Data analytics is growing more important across all industries, as companies look to analyzing information about customers, competitors and the business environment to gain an advantage in a competitive marketplace.
Currently, 65% of senior managers1 say that management decisions are increasingly based on hard data. The role of the database therefore becomes a strategic one, and businesses look to make informed decisions and improve operations and outlook. However, database management isn’t easy – and the changes that are occurring in the business environment are making those challenges even greater.
Challenges to database management include:
Skilled Labor Force
In a recent survey2, only 44% of companies have internal IT employees dedicated to data management or data analytics: meaning that the people that are in charge of critical data have their attention divided with other duties, or their expertise may lie in technical areas outside of data management.
This is the result of a shortage of technical talent – a labor shortage that drives the resources required to find and hire IT employees, as well as their salaries, higher and higher. Even with recent changes to the labor market, specifically, rising unemployment rates, unemployment in IT professions has actually declined, making it more difficult to find and hire skilled and experienced technical employees for database management.
The volume of data created worldwide3 is expected to grow from 2 zetabytes in 2010 to more than 175 zetabytes by 2025. Without a scalable solution and the expertise to manage it, this exponential increase affects operational databases by slowing down the speed of transactions, and by increasing the complexity of database administration.
To overcome these problems, companies must have a strong data management team with a flexible data management strategy in place: one that minimizes manual tasks, continually manages data security and includes a data archiving strategy.
Data breaches are increasing – both in number and in severity. From 2018-2019, the number of reported breaches4 increased by 54%, and the number of records that were exposed increased by 52%. And while databases often contain the bulk of an organization’s sensitive information, a recent study5 found that more than twice the budget is devoted to network security (40%) over database security (19%).
Without budgetary resources, and with qualified employees difficult to find, managing database security becomes even more difficult.
Regulatory compliance requirements change based on the industry, types of data, and countries in which an organization operates. Globalization offers many opportunities to companies to reach new markets, but complicates compliance requirements as well. Keeping track of requirements in a fast-changing regulatory environment – and ensuring that your company’s database meets them – is a critical task, and a challenging one.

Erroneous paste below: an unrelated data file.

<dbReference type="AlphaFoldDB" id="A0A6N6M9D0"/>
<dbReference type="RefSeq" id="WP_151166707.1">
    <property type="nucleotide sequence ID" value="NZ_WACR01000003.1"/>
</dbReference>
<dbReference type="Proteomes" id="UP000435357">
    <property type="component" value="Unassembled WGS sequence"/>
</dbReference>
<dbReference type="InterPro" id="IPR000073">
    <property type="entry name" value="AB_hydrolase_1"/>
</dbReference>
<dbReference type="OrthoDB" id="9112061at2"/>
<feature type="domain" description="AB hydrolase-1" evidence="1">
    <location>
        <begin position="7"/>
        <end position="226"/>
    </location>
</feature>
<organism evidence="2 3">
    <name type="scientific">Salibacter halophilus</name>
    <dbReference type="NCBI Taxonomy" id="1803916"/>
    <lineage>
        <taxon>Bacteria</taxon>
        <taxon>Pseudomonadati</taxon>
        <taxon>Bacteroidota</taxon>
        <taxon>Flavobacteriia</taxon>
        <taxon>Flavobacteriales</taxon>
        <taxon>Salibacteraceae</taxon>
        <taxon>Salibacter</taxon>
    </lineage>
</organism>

Data Integration & Data Quality
The volume of data that a company gathers isn’t the only critical factor in database management – there is also the fact that data is generated and gathered from a variety of sources, in a variety of formats. Integrating data from different formats so that it can be used intelligently is important to advanced analytics.
Data quality is essential to maintaining a useable, functional database. Employees can spend up to 50% of time on mundane data quality tasks, but these tasks have value: on average, it costs $1 to prevent a duplicate, $10 to correct one, but $100 to store a duplicate record if it remains in the database6.
As data analytics are increasingly important to a company’s decision-making process, driving operations and strategy, database management is critical to an organization’s success. However, the challenges of finding and retaining a qualified labor force, staying compliant in a rapidly changing global regulatory environment, and keeping up with data volume, quality and security all require expert management and constant optimization of the database: both data and functions.
This confluence of factors has led many companies to consider Database-as-a-Service (DBaaS): the outsourcing of database management to a third-party provider. DBaaS provides a company many advantages: ensuring that the database is optimized, scalable, and running smoothly while freeing up internal resources to manage higher-level objectives.
A DBaaS Solution can manage a variety of database functions, including: online transactional processing, data integration, data quality, data analytics, and data security. Moreover, a solution with a database management platform allows high-level monitoring of database activity (without the need for mundane task management) as well as automation capabilities, to improve functionality and operational efficiency.
Is your database managed at its optimal levels? If taking care of critical databases is becoming a burden, distracting your IT team from higher-level activities, consider engaging a DBaaS partner. Velocity Technology Services offers DBaaS, with the proprietary VCAMP platform to ensure high performance, reliable access, rich features, in a cost-effective solution.
Contact Velocity today, and learn more about how DBaaS can help improve data-driven decision-making at your organization.